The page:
Hoover, Coeli (USDA-Forest Service, Forestry Sciences Lab, PO Box 640, Durham, NH, 03824; Phone: 603-749-1477; Email: email@example.com)
Thinning and Carbon Sequestration in Allegheny Hardwoods: Results from One Thinning Cycle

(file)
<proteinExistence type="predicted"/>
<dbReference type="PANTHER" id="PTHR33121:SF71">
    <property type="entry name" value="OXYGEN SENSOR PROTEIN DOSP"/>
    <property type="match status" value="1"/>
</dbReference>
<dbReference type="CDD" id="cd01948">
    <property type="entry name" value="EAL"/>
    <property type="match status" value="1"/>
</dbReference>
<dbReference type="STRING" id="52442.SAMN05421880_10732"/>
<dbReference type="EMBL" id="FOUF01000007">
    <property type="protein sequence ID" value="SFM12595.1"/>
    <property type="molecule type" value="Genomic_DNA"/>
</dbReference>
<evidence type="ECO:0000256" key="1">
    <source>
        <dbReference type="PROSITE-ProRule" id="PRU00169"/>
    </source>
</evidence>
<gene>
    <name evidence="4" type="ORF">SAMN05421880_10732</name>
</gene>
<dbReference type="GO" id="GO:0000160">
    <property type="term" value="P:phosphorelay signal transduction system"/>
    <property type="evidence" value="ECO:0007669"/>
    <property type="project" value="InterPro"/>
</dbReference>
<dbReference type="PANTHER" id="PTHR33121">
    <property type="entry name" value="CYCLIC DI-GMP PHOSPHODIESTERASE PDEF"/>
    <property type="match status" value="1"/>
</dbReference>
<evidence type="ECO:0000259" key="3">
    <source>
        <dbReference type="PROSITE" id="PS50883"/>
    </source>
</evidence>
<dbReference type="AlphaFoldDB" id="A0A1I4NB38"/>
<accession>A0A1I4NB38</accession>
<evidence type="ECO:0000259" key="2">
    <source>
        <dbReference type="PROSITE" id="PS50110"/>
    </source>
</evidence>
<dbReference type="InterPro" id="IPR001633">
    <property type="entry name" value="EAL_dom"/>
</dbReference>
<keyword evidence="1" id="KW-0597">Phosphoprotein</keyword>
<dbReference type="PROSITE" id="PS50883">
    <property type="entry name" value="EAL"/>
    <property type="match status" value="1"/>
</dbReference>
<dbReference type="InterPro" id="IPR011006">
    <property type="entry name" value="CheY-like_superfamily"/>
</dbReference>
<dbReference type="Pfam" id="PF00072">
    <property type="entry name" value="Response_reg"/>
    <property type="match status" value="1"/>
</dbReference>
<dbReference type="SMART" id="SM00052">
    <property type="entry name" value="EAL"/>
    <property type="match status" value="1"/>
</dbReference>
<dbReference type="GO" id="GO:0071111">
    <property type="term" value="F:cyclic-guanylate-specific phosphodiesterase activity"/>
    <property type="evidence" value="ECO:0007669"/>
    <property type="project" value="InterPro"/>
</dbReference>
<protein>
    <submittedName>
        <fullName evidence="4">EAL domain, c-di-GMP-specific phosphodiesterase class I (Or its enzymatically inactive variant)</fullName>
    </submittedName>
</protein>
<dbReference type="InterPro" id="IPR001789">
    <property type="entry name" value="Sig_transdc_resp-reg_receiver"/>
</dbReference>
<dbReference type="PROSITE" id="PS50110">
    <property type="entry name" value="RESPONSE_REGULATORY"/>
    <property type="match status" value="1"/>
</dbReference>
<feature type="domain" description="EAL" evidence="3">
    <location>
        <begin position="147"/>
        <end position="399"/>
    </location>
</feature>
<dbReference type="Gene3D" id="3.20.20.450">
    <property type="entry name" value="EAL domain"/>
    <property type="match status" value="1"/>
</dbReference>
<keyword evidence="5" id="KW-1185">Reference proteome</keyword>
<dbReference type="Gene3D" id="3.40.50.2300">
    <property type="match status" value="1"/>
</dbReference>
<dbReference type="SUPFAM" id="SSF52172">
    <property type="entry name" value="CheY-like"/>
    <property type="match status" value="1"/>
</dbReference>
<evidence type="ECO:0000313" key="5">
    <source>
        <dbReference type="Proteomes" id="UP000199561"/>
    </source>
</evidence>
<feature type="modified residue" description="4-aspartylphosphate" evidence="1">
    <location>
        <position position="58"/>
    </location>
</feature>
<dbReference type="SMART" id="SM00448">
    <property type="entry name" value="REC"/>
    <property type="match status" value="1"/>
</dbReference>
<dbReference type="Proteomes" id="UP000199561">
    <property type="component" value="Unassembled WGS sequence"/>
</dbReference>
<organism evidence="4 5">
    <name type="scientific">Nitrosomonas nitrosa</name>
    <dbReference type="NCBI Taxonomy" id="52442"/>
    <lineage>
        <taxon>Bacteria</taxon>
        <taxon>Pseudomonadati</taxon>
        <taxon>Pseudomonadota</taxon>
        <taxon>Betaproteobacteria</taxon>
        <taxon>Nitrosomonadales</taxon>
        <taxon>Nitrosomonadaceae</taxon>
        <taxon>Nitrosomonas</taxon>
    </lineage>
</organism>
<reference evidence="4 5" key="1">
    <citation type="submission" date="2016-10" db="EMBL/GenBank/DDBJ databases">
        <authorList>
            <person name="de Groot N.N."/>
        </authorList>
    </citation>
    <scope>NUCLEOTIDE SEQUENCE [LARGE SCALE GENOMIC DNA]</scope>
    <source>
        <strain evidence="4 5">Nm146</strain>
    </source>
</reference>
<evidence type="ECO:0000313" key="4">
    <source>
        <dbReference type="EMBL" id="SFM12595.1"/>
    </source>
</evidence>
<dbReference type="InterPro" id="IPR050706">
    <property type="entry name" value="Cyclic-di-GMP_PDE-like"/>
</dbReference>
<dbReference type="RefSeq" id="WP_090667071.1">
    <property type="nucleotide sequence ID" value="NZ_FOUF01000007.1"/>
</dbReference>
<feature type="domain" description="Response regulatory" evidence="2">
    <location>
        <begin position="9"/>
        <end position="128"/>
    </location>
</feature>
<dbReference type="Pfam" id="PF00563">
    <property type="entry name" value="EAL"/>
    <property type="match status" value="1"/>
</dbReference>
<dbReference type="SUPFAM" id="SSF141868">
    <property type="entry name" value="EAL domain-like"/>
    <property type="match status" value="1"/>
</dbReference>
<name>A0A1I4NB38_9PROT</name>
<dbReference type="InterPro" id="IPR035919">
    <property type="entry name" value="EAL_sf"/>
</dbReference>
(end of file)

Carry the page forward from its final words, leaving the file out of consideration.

Ongoing climate change negotiations have focused attention on the role of forests in the global carbon cycle; this role is also important in international sustainability agreements such as the Montreal Process. Consequently, understanding the effects of management on forest carbon cycles is a high priority. Thinning forest stands is a commonly employed silvicultural technique that is used to achieve a variety of objectives: concentrating resources on selected stems, improving stand structure, and improving species composition, among others. This analysis uses data from one thinning cycle of a large study in Northwestern PA. Fourteen plots in five blocks of the study were used: seven unthinned control plots, and seven plots thinned to 60% relative density. Twelve plots were in the Allegheny hardwood forest type (cherry-maple), while two plots were in stands dominated by sugar maple. Age at thinning ranged from 50-80 years since establishment; all plots are located in even aged stands. Different blocks of the study were established in different years; this study presents the results from the first fifteen years since thinning in each block, regardless of date of establishment. Carbon stocks were estimated for each five year period for the following pools: aboveground biomass of woody stems (greater than 2.5 cm dbh), coarse root biomass, dead aboveground biomass, logging slash, and products. From the carbon stock estimates, average annual change over the fifteen year study period was also computed for each stand. Carbon stocks in thinned plots were less variable across study blocks than carbon in control plots and less biomass was lost to mortality in thinned plots, indicating that the treatments were achieving their primary objectives. All plots had positive values for average annual change in carbon stocks, demonstrating that carbon was sequestered. However, the average increase in carbon stocks was lower in thinned stands than control stands, indicating lower carbon sequestration rates. The plots will continue to be inventoried as stand age increases and the second thinning cycle is entered, providing a more detailed picture of the effects of thinning treatments on carbon sequestration in Allegheny hardwood stands.